I wrote about the murders of Zainab, Sahar and Geeti Shafia and their father's first wife Rona over two years ago, when their bodies were found in the Rideau Canal in Kingson, Ontario:
Three or so weeks back, a submerged car was found in the Rideau Canal in Kingston, Ont., containing the bodies of three teenage girls and their aunt ā a story initially reported as Mysterious Death Of 4 Quebecers Baffles Kingston Police. When it emerged that the four female Quebecers were, in fact, Muslim, the tearful parents offered up a strange tale of an impromptu midnight driving lesson gone tragically wrong (Driving Lesson May Have Led To Drowning).
La Presse is now reporting that the girls' father, mother, and brother have been arrested en route to Montreal Airport, and that the deceased "aunt" or (alternatively) "cousin" was, in fact, the girls' father's first wife. The words "crime d'honneur" are beginning to creep into newspaper accounts.
Not over at The Atlantic Monthly, where a certain snippy dweeb whose name is too boring to type thought Phyllis Chesler and I were getting too worked up over North American "honour killings".
The girls' father, mother and brother are all now on trial for their murder, and we're a long way from "midnight driving lessons" gone "tragically wrong":
Later in July, detectives placed a bug in the family minivan, and were soon listening to conversations where Mr. Shafia called his daughters whores and exhorted the devil to "sā on their graves."
That telling detail is from Christie Blatchford's fine trial coverage, and it gets to the heart of why "honour killing" is too disturbing for the multiculti diversity-celebrating relativists even to acknowledge. The body count at Kingston is "29 per cent of the Montreal Massacre", but the feminists who happily used Gamil Gharbi/Marc Lepine to indict the massed ranks of Canadian menfolk are disinclined to dip their toes into the waters of the Rideau - even though this mass murder is far more telling about a culture of misogyny. The Kingston Trio plus the first Mrs Shafria weren't victims of a crime passionnel committed by a momentarily angry father unable to bear what he saw as his daughters' disobedience, but of a cold, pre-meditated, well planned act of quadruple murder in which pretty much everyone in the family who wasn't a designated victim was in on the crime. Think about it: This is a world in which a father and mother sit around the kitchen table with their son plotting how to kill their three daughters. At a certain level, such people are not fully human.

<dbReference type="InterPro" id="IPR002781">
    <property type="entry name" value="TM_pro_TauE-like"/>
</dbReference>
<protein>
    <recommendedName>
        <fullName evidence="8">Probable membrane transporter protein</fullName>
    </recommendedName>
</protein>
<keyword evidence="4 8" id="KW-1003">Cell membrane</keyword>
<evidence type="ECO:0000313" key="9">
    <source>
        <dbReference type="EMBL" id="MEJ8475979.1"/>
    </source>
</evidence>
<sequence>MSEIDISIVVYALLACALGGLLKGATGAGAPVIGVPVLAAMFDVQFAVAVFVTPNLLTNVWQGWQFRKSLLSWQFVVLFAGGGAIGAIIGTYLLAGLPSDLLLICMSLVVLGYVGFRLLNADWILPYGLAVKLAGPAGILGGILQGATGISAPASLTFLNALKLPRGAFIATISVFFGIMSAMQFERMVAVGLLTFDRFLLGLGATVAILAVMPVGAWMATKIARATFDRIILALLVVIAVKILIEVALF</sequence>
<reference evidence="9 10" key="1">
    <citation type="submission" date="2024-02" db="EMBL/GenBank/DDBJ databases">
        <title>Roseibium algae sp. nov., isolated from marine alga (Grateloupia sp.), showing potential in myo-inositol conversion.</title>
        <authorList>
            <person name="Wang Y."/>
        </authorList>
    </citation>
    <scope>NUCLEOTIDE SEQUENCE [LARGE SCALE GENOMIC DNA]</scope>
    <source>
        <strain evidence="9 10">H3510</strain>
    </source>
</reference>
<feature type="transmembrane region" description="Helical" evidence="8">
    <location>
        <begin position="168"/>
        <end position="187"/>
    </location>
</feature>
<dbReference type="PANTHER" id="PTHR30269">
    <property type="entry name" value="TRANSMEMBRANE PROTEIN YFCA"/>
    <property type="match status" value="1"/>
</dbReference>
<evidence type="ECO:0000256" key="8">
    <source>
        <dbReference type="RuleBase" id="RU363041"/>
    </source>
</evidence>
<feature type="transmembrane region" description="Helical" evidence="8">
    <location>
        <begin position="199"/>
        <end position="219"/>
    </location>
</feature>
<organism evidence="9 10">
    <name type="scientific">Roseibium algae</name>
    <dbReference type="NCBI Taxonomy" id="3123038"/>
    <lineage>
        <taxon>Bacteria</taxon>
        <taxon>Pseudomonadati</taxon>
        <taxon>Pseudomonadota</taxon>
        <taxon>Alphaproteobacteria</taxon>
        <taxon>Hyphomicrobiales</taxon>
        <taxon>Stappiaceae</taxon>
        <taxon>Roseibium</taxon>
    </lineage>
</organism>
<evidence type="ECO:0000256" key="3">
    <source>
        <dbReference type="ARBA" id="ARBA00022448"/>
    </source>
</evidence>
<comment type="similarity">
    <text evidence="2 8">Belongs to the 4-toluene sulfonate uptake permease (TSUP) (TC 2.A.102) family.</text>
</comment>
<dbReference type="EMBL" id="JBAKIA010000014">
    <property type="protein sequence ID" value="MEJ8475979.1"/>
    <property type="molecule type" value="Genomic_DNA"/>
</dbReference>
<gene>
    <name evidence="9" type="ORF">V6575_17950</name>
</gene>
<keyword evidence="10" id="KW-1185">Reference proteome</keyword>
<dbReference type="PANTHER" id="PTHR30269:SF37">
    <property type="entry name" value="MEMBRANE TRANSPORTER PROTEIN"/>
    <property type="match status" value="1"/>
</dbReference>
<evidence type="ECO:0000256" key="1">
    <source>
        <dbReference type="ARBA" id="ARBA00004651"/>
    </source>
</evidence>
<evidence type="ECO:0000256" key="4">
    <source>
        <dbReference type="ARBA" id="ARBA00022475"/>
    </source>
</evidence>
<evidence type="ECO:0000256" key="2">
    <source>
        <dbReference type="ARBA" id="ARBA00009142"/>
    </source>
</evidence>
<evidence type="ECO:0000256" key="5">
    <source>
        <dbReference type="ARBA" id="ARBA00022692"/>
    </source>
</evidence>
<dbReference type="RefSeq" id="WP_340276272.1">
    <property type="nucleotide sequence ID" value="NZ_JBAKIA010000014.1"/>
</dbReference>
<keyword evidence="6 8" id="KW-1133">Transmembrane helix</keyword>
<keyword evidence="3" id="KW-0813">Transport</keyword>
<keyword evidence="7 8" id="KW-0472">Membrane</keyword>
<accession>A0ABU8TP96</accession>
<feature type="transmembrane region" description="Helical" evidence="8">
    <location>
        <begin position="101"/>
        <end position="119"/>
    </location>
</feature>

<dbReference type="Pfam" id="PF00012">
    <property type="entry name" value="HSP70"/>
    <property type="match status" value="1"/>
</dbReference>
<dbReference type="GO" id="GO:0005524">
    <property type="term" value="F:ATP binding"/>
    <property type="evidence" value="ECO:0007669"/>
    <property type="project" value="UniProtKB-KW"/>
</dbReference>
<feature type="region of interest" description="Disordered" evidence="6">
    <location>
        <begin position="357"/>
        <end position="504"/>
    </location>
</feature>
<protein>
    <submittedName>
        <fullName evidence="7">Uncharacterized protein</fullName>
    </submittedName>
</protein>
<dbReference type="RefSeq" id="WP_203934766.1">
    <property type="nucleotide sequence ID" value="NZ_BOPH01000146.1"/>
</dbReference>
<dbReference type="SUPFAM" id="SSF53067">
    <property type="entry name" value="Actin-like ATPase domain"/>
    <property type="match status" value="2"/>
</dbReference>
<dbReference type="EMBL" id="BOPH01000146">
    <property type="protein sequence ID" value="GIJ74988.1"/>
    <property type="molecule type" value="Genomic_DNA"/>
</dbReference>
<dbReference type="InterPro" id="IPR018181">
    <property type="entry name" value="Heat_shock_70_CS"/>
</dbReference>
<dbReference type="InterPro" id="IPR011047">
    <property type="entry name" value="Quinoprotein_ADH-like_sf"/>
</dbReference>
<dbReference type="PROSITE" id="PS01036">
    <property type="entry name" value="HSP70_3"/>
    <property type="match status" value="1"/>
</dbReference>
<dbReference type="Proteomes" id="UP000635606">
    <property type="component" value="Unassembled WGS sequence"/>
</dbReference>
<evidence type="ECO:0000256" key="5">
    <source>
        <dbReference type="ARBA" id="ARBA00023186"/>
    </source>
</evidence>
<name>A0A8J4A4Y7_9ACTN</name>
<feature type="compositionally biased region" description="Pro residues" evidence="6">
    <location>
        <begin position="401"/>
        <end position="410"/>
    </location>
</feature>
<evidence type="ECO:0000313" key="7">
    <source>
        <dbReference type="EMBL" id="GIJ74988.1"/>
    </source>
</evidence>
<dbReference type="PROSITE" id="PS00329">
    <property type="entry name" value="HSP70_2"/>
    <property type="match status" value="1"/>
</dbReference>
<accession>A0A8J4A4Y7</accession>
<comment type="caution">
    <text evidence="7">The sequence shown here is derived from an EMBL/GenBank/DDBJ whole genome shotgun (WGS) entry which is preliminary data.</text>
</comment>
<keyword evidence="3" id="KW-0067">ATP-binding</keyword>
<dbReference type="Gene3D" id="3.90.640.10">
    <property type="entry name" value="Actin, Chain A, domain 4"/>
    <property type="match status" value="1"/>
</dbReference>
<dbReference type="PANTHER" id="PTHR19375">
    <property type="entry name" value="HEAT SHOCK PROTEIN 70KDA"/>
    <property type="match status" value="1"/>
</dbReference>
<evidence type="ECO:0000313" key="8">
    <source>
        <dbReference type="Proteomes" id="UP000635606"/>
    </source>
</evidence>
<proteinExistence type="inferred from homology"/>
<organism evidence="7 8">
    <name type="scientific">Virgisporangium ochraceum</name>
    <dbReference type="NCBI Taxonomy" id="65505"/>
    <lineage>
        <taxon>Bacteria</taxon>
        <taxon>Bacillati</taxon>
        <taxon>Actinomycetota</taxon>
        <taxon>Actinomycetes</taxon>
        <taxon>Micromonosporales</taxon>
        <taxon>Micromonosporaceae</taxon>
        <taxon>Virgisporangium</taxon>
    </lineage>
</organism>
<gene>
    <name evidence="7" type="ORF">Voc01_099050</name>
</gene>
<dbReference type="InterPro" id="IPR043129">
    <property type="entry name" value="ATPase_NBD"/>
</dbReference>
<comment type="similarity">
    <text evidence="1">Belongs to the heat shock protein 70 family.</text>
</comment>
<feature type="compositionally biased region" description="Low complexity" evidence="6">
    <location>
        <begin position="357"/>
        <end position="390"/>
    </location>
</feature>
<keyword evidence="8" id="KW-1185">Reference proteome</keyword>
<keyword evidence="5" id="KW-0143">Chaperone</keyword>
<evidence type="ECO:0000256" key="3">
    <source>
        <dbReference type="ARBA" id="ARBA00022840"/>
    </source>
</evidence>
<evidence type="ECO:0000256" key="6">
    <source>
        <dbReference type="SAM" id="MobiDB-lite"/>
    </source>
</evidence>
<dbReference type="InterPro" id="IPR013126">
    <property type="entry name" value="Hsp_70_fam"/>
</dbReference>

But they are fully Canadian, at least in the legal sense. They came to Quebec from Afghanistan in 2007. And, for all the sympathetic media murmurings about the difficulties of transitioning from a highly traditional culture to a First World society, the Shafias did find certain uses for modernity: In planning the killing of his sisters, Hamed used a Google search - "where to commit a murder".
It's hard to see what Canada has to gain from admitting significant numbers of people from the culture that spawned the Shafias. Perhaps in time one could make functioning western citizens of them, but it would be a slow process and, even if we had the stomach for it, would be unlikely to justify itself in cost-benefit terms. So instead they come and settle into a culture that asks nothing of them. And slowly but remorselessly we adapt to them: Police departments learn to tiptoe round touchy subjects like "honour killing"; hospitals evolve from "FGM" (the pejorative "female genital mutilation") to "FGC" (the less judgmental "female genital cutting"); and a courthouse in Ontario discreetly reorders its day in order not to inconvenience the translators that "Canadian citizens" now require:
On Fridays, the judge told the jurors, the lunch schedule will be shifted so the interpreters, all male, can get to mosque for prayers.
The multicultural experiment is not worth it. By the time those who foisted it on the post-war west acknowledge that, it will be too late.